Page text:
I was watching a debate between Hitchens and a rabbi, and Hitchens presented the notion that the cosmos and evolution doesn't know that we humans exist. I thought that analysis was very interesting, and I'm now wondering what book I might read that addresses this analysis. It's sounds valid on the surface, but I want to look into it deeper.

Thanks for any and all feedback.

Tags: cosmos, evolution

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I can't refer you to a book, but I find the idea interesting. Hitchens seems to pull concepts out of his ass. By that I simply mean that he makes comparisons, metaphors etc. to explain his cases that have little to do with what he's suggesting. (*not intended in a disrespecting tone.)
The idea that the cosmos and evolution "doesn't know we exist" in a literal sense is ludicrous. How could it? How could it know anything? Or is he saying we are a mistake, a freak of Nature? That's very well possible. Or is he saying that about all life? Or am I missing something and just need more coffee?
Hey Scott. Yeah, you raise similar questions that crossed my mind when I first heard that analysis. But I don't think Hitchens's analysis is his idea in this regard. I think he is expressing something that he learned from science on this question. It seems to me that it's quite possible that the cosmos doesn't have a conscious or an awareness of itself as we human beings do. When for example we get a Katrina that wipes entire communities, Katrina is not thinking about the women, men, and children that it's killing. When some children are born with deformities, nature does not weep as we do. While nature/cosmos provides us with the stuff we need to live, there's no indication that it does that consciously for us. It gives us the stuff to live, but also gives us the stuff that kills us.

It's hard to tell if we are mistake or a freak of nature. But it does seem as if there's not a grand design for humanity. There's no assurance that we will be here forever. Dialectically though we can and often turn the negatives of the cosmos into positives for our survival. And we are indeed a part of nature just as the sun is. But we are conscious of our actions. The cosmos doesn't appear to be conscious. That's probably what bothers and frightens so many people to believe in an all powerful god. We want to think that there's something larger than ourselves that cares for us, but in fact we are the only ones who can care for us.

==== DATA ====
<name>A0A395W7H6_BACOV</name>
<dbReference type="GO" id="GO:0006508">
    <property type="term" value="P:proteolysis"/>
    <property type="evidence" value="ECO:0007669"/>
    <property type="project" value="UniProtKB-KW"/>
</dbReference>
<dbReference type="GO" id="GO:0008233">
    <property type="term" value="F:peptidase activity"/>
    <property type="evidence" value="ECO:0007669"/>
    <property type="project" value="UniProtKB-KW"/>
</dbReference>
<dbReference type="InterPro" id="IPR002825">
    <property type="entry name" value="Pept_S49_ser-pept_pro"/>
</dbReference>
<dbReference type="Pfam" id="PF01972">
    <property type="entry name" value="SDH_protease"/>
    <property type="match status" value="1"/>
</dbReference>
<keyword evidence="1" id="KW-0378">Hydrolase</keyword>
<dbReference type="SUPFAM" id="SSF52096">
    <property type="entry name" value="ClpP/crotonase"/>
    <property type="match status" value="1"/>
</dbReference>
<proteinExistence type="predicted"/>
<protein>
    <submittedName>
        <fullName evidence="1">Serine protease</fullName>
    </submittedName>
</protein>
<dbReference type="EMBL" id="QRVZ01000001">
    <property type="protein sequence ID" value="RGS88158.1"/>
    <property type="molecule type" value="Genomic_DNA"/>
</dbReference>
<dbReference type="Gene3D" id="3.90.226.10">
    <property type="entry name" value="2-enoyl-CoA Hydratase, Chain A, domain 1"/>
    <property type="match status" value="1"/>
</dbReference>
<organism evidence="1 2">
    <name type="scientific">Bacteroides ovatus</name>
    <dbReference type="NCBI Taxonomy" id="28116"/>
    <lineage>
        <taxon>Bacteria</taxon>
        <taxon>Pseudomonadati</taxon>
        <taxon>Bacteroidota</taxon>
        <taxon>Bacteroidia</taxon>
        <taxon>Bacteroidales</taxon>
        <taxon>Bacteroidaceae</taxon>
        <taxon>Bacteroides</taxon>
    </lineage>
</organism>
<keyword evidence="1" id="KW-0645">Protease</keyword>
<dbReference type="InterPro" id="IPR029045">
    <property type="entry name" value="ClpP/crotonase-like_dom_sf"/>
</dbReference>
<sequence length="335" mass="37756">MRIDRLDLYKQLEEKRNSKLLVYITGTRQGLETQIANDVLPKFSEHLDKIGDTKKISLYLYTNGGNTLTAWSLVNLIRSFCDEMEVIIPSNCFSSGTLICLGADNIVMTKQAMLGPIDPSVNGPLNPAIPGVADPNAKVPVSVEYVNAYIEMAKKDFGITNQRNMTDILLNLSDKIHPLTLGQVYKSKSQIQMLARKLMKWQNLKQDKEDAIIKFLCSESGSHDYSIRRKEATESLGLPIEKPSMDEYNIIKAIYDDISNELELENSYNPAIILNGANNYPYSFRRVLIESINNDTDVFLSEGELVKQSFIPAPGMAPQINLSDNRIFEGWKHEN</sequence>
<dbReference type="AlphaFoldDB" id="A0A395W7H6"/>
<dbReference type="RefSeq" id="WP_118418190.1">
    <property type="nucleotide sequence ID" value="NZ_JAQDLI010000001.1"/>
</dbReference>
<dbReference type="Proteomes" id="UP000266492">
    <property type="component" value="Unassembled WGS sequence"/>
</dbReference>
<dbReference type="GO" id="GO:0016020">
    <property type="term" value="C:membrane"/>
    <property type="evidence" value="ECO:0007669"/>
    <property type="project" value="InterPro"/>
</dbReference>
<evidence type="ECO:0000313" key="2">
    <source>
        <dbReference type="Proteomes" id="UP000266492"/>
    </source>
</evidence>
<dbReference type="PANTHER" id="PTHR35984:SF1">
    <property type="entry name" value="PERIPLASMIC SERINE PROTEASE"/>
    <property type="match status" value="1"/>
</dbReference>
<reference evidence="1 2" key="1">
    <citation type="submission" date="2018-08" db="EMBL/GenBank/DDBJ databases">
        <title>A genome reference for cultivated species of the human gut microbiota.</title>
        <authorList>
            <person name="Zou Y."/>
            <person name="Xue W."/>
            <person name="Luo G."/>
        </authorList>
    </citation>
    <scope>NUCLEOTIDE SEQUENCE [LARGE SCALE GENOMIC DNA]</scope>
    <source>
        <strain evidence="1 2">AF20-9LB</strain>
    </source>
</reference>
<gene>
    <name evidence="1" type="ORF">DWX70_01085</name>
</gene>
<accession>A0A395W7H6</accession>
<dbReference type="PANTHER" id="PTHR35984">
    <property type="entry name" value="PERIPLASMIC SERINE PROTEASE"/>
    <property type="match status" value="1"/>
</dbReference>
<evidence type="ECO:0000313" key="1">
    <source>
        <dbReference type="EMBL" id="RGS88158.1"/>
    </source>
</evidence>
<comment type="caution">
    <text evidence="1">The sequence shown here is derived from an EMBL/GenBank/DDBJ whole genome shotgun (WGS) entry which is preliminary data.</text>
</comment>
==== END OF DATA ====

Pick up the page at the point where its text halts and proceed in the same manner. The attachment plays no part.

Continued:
Well, that's my thoughts for now. I want to discuss and read on this question some more to flush it out. Thanks again for raising your questions.
True, good point. But when I heard the analysis, I still found it very interesting. It seems to put things in context in terms of evolution and the non-existence of a god.
Jonathan, you had me up until: " The "knowing" is actually a following of laws through certain limiters and probabilities." Your understanding of physics is like light years away from mine, so don't feel inadequate. Could you break down that quote more. I'm very interested in it. I didn't see the movie "Bleep". When I read about it, I thought it would be a waste of my time. Thanks for your "two cents."
Of course the cosmos doesn't know we exist, its not a sentient thing and in any case we on a insignificant planet in an insignificant galaxy in a universe which contains thousands of billions of gallaxies each of which contains hundreds of billions of stars. Why should we matter?

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